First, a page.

Q&A with Naomi Mandella

Updated: June 2017

In 2017, the International Foundation for Electoral Systems (IFES) through its Kenya Electoral Assistance Program (KEAP), supported by the United States Agency for International Development (USAID), collected interviews from participants of its upcoming election access observation in Nairobi. The election access observation is designed to train disability rights advocates to collect information about accessibiltiy and inclusiond during an election. A transcript of this interview conducted by IFES Senior Access and Inclusion Specialist Virginia Atkinson with Naomi Mandella, a long-term observer with Kenyan group ELOG, is below.


(Transcript begins)


Atkinson: Good morning.


Mandella: Good morning to you.


Atkinson: Will you please just tell us your name and where you’re from?


Mandella: My name is Naomi Mandella. I’m from Kenya, Vigo County and [inaudible] constituency in particular.


Atkinson: And how have you been involved in preparing for these elections?


Mandella: These elections, I have been lucky to be identified as one of the long-term observers by ELOG through my organization United Disabled Persons of Kenya, so I’m doing observation work.


Atkinson: And what have you seen during your observations so far?


Mandella: So far, I’ve seen – there are lots of things that I’ve seen, particularly, being a person with disability, I’m interested in people with disability. I’ve seen – I’m happy to note that in my constituency, people with disabilities are being accepted because so far, my reporting has not come across any politician who is side lining or being abuse to persons with disability or referring to them with demeaning terms. So far, the campaigns have been good and also the polling stations, which, although I have yet to go inside them, they have tried to locate them at venues that are very good for persons with disabilities, though I can’t say 100 percent, but they’ve tried. And during the voter registration, where the venues were a bit far for persons with disabilities, I was happy to note that some voters were even going to counsel persons with disabilities, register them. So I was happy to see that the IEBC, the election board, is trying to bring to some schools of persons with disabilities, which is quite a good thing.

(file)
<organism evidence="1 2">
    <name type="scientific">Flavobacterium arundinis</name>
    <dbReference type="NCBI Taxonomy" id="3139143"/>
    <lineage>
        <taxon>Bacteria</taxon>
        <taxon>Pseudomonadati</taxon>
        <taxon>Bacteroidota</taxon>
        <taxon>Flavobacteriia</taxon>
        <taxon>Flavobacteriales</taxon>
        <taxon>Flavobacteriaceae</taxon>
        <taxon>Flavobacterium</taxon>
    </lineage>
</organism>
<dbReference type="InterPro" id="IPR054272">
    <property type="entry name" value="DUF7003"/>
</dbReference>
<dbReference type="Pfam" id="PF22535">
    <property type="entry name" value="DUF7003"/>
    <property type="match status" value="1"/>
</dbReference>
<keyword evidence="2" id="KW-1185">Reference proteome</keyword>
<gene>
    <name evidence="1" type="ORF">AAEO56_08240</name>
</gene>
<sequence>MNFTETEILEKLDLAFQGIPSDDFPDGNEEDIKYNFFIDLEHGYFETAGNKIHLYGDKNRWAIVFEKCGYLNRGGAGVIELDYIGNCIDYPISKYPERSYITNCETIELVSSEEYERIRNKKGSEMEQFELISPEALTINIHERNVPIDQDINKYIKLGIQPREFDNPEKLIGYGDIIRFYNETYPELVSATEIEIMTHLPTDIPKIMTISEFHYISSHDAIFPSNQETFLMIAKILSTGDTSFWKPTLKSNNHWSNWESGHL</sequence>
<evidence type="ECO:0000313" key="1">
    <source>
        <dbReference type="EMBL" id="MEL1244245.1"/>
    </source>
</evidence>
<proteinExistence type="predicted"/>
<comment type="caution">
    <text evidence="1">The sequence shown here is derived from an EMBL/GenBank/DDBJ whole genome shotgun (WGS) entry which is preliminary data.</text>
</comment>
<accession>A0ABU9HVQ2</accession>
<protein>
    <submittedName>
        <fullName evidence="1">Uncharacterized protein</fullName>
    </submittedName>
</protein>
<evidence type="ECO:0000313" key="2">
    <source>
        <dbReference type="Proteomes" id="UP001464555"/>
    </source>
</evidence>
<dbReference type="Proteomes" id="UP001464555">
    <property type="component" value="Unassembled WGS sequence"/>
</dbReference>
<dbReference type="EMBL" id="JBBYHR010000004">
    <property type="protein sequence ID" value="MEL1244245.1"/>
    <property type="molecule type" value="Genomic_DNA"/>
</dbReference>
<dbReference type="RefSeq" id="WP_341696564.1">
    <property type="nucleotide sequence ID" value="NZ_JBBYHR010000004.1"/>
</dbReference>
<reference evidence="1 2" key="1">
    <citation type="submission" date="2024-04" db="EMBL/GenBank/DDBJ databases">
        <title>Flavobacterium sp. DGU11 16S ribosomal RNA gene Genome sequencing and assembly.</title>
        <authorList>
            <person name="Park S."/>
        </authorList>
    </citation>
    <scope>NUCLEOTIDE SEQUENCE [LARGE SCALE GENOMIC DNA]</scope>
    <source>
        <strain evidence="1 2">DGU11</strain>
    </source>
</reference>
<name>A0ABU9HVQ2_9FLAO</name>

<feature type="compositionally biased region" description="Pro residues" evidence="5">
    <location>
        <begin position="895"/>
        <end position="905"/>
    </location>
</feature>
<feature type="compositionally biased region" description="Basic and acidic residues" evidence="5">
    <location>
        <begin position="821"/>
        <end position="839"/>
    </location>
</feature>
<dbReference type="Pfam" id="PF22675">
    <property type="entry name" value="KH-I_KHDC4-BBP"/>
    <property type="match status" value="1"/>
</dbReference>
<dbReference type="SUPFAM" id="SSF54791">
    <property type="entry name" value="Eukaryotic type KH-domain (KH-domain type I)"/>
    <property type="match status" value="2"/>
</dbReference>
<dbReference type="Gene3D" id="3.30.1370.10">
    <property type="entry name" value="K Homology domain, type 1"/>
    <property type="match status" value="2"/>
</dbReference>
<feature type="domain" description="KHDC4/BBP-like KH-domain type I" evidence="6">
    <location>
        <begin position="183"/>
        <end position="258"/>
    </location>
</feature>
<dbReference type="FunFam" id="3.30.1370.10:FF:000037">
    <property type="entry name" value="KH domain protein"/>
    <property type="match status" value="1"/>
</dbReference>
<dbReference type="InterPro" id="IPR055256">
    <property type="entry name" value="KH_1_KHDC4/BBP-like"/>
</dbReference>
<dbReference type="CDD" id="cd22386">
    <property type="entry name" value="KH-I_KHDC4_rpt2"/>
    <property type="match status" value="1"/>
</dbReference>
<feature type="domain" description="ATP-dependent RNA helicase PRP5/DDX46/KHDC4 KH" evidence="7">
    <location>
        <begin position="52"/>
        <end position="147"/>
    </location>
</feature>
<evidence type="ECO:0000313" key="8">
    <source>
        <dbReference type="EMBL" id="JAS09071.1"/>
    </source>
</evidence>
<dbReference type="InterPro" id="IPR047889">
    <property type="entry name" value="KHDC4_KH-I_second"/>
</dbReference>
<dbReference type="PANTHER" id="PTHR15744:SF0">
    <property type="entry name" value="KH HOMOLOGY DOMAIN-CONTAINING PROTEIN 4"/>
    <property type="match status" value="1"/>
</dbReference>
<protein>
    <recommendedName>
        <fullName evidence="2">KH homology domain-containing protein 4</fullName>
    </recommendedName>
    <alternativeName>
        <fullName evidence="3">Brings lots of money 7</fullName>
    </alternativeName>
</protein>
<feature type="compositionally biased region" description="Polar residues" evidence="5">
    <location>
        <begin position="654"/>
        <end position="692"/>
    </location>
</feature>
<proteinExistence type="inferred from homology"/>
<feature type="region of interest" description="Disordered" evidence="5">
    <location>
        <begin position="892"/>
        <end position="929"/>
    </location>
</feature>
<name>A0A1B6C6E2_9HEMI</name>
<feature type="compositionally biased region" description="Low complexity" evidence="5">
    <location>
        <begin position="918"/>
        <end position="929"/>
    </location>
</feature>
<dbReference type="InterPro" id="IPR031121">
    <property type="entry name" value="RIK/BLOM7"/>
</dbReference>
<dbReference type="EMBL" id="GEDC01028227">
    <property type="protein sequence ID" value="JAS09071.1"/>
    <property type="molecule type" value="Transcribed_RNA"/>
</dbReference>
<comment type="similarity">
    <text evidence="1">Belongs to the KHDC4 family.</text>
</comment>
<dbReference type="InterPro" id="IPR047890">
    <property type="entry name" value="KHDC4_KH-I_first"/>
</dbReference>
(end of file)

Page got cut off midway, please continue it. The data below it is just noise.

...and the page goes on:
Atkinson: And can you tell us a little bit about your plans to observe the simulation?


Mandella: The simulation is a new thing to me, and I’m happy that I was incorporated in that. So during the simulation observation, I plan to make sure that the forthcoming election will be inclusive for persons with disabilities, inclusive in terms of accessibility, inclusive in terms of, uh, um, the general environment that includes people with disability because most of us do not turn up to vote because we fear the environment, the hostile environment and all that. So my hope is that, as I’ll be doing that, I’ll come up with issues or with, um, challenges that people with disabilities might be facing, and if presented to IEBC, they pick them up and maybe make corrections before the election day so that majority of us people with disability do not get left – do not be left out during the elections because most of us fear and we’re shy of to go to the polling stations, in fear of the barriers that we’ll meet there. So I’m hoping that the mock observation will bring out ideas that will help IEBC rectify the challenges and then our turnout will be – will increase.


Atkinson: And why do you think it’s important for people with disabilities to participate in these elections?


Mandella: It is quite important, first of all, because you all along been crying for inclusivity, and there’s no way you can be included in something that we are not, um, actively involved. So by us being part of the observers, then it’s showing to all the world that we, too, can do it because initially, people used to think that a person with disability – they think that we can’t do, but through my involvement in the election observation, I’ve just realized that there are things that we people with disabilities can do, and in fact can do better that people. So first of all, according to the world, there’s something we can’t do, and then secondly, it’s also giving us the – we are owning the process, people with disability, because once you’re involved as observers, then the DPO on the ground will know the if some of us were involved as observation then sure it is something that we can honor the results that come up.


Atkinson: Anything else you’d like to add?


Mandella: Maybe just, uh, um, reasonable accommodation for future, maybe, for IEBC, that during the election processes, things like the challenge that people with disabilities face, they need to work together with us much earlier, so that if there are changes they need to make, they make them in good time and we make awareness to other people with disability – they are aware that there will be these changes, other than waiting until the 11th hour, when people might not be able to incorporate those changes and maybe know whatever have been left for them. Yes.


Atkinson: Thank you.


(Transcript ends)